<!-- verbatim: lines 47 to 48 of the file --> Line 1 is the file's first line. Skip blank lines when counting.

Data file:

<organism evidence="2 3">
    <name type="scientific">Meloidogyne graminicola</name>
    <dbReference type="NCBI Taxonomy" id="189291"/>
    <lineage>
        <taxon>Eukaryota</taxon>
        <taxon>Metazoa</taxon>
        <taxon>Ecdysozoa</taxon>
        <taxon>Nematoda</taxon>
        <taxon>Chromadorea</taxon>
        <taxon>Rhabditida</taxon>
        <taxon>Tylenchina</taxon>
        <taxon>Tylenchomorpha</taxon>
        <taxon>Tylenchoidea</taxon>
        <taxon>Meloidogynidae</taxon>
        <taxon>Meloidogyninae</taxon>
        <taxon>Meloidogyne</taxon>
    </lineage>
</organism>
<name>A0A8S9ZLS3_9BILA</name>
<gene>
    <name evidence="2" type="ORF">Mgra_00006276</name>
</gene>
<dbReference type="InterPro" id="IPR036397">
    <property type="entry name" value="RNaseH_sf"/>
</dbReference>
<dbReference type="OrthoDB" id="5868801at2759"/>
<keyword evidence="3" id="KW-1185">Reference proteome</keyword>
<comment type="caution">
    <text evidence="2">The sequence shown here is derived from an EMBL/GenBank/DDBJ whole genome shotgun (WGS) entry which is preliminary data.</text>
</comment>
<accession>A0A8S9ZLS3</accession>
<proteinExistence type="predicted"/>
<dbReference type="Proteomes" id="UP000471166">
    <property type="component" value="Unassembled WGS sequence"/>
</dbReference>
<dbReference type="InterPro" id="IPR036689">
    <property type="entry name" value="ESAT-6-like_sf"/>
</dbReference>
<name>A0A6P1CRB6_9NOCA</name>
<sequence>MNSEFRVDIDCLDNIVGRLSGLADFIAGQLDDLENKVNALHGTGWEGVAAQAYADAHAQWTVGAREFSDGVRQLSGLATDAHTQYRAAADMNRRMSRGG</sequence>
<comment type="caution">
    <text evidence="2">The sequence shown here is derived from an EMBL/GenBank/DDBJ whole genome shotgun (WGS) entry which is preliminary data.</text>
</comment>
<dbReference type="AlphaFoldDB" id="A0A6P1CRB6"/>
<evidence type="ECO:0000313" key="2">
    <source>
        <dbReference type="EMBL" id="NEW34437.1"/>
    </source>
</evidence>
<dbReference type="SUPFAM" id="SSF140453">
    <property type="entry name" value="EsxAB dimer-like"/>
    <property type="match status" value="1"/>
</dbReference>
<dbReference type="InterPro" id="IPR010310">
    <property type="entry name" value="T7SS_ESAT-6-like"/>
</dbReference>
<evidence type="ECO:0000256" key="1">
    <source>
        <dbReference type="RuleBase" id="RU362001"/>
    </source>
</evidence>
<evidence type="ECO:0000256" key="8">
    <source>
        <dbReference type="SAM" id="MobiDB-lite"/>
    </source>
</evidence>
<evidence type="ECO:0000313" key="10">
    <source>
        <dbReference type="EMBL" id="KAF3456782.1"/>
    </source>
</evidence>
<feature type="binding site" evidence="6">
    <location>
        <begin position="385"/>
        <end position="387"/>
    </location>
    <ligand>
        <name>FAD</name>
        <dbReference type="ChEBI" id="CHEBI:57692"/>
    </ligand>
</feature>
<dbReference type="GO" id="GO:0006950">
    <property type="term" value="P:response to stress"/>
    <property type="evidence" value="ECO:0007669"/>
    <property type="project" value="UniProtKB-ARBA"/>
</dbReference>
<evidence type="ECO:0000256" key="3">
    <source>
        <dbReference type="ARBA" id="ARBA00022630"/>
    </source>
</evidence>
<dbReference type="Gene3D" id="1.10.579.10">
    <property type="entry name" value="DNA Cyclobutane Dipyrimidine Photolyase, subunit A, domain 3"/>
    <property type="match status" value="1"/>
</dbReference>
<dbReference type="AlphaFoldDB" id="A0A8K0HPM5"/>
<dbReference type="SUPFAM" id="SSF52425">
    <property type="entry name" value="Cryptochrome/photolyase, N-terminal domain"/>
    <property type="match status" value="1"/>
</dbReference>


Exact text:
        <dbReference type="EMBL" id="NEW34437.1"/>
    </source>